Two NYITCOm Student Doctors Matched to Military Residencies
JONESBORO, AR – Two members of New York Institute of Technology College of Osteopathic Medicine at Arkansas State University’s Class of 2021 were matched to U.S. military residencies this week and will begin their Graduate Medical Education (GME) in conjunction with service to their country.
Student Doctor Kimberly Fletcher Matched in Psychiatry and will perform her residency at Darnall Army Medical Center in Fort Hood, Texas and Student Doctor Danny McIntyre was placed into a Transitional Year program at Eisenhower Army Medical Center in Fort Gordon, Georgia.
“I am incredibly proud of these outstanding student doctors and I congratulate them on their remarkable achievements,” said Shane Speights, D.O., dean of NYITCOM at A-State. “We as an institution have tremendous respect for the work and sacrifice made by those who serve our country, and we are honored that these students have chosen this path of service as they continue their medical education.”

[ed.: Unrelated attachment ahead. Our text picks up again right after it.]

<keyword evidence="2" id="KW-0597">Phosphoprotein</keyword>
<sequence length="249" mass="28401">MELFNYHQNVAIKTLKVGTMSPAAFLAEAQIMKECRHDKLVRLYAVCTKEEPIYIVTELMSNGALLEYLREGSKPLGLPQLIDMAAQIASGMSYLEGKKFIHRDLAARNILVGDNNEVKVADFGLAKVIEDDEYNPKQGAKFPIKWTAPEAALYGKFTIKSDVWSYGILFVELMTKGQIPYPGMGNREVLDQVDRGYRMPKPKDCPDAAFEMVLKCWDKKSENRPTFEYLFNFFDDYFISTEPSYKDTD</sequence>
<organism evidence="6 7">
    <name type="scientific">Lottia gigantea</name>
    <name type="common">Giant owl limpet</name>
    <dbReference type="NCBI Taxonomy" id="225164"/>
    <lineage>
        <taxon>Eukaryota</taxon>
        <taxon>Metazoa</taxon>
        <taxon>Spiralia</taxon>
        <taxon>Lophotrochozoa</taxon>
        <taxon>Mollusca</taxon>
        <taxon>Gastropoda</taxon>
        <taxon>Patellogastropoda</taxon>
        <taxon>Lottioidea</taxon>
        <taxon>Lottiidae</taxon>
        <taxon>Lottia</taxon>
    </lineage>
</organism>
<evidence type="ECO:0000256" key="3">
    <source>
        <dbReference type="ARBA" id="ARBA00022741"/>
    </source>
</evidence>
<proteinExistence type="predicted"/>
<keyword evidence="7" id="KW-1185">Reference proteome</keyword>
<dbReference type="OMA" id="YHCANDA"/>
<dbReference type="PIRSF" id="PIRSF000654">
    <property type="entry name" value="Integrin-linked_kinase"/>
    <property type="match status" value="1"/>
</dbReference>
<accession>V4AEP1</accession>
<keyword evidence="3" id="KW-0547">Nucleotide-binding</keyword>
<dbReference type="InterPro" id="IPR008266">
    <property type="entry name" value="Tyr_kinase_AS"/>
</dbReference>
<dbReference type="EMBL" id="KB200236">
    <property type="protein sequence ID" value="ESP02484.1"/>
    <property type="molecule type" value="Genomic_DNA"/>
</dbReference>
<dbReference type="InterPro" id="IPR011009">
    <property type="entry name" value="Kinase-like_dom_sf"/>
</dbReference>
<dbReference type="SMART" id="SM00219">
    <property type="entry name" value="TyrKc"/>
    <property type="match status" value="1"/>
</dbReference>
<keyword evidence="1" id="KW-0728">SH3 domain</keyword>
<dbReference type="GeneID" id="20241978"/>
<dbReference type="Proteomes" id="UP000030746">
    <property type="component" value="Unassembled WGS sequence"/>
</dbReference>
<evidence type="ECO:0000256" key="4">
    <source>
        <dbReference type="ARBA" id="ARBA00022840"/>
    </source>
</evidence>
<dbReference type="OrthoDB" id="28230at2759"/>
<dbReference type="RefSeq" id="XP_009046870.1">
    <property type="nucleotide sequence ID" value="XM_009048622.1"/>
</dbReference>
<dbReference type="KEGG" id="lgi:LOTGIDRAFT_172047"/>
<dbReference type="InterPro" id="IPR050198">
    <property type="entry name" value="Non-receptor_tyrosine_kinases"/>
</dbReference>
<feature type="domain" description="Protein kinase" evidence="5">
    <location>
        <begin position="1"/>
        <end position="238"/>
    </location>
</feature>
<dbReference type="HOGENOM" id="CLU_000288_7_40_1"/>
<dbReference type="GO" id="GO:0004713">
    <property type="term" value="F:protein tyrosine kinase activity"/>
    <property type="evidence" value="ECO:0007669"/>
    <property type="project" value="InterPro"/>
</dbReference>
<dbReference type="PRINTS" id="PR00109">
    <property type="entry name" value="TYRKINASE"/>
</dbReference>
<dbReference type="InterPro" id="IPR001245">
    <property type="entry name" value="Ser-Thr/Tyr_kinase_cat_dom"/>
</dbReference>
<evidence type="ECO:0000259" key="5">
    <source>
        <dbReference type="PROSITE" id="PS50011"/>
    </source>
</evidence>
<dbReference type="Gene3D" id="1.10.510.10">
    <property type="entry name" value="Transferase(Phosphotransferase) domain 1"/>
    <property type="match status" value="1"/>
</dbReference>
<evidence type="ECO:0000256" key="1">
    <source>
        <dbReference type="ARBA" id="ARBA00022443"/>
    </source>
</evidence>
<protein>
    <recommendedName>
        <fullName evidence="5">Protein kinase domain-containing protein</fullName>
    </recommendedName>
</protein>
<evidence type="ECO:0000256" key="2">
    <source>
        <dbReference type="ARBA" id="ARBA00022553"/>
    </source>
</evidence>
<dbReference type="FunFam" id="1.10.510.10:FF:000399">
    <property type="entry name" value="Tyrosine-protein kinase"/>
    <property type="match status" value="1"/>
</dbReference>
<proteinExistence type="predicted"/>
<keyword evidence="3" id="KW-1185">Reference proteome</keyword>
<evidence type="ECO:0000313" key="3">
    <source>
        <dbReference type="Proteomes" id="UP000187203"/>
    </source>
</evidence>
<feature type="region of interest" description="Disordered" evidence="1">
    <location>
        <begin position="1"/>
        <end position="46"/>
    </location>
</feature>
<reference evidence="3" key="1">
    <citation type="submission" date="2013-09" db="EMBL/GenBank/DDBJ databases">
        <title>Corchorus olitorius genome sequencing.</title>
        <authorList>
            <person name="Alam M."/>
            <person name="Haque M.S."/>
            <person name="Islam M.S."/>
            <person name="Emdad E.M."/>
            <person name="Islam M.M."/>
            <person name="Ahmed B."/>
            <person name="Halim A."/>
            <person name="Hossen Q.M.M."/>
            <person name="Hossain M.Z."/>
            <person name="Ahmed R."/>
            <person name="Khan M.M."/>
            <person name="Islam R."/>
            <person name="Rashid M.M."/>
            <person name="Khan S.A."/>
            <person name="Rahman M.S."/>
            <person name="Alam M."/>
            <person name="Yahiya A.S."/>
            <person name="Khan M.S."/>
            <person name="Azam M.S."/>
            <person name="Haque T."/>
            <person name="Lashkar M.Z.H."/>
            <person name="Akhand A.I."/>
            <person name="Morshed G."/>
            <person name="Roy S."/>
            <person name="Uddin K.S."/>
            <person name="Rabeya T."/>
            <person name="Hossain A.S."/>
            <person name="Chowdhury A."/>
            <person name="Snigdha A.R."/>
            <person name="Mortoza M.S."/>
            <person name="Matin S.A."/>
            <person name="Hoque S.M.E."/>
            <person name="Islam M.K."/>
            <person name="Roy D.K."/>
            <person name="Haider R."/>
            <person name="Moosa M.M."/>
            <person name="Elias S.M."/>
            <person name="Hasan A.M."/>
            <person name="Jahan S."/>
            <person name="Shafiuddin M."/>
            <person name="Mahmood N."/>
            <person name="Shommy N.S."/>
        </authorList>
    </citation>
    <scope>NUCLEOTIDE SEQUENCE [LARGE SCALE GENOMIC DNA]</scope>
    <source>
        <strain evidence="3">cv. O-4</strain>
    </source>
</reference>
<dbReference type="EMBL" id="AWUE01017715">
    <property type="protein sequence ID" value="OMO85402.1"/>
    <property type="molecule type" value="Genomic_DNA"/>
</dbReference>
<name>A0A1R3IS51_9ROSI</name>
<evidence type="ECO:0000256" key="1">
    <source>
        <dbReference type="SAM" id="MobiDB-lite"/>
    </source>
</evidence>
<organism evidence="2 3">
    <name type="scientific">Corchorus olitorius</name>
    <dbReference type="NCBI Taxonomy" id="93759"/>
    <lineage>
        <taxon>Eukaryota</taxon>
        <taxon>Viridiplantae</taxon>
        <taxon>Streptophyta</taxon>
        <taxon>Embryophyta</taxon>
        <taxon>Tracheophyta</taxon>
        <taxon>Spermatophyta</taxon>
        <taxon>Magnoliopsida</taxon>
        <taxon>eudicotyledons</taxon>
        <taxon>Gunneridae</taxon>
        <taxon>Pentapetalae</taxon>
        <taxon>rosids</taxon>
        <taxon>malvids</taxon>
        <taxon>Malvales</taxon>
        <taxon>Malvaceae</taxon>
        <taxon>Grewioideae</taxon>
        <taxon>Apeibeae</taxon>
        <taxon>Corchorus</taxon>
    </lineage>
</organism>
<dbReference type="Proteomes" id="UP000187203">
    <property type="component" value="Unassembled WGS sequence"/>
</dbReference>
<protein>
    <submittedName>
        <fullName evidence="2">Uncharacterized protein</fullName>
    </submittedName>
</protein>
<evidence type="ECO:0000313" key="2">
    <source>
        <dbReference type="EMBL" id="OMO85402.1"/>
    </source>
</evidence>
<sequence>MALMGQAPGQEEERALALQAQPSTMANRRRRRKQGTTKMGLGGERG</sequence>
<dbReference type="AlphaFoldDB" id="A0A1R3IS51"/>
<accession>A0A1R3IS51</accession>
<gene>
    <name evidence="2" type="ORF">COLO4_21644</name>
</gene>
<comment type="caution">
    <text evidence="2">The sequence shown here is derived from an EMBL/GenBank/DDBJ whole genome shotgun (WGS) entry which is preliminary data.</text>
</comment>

Upon completion of medical school, physicians must complete a residency training program to obtain a medical license to practice medicine in the U.S. and become board certified in the physician’s specialty. Medical residencies last three to five years for primary care physicians, while some specialties require additional years. Medical students who have committed to military service to complete their medical education are matched early in the year, while the “civilian” match takes place on March 19, 2021.
NYITCOM at A-State students participating in the Military Match received expert guidance throughout the process from Amanda Deel, D.O., associate dean of academic affairs, who spent five years in the U.S. Navy following her completion of medical school.
“Student Doctor Fletcher and Student Doctor McIntyre are not only committing to serve their fellow man, but also their country,” Deel said. “My time in the Navy was one of the greatest and most rewarding experiences of my life, and I’m thrilled for our students who are certain to gain similar invaluable lessons as they begin their graduate medical education and enter active duty in the military.”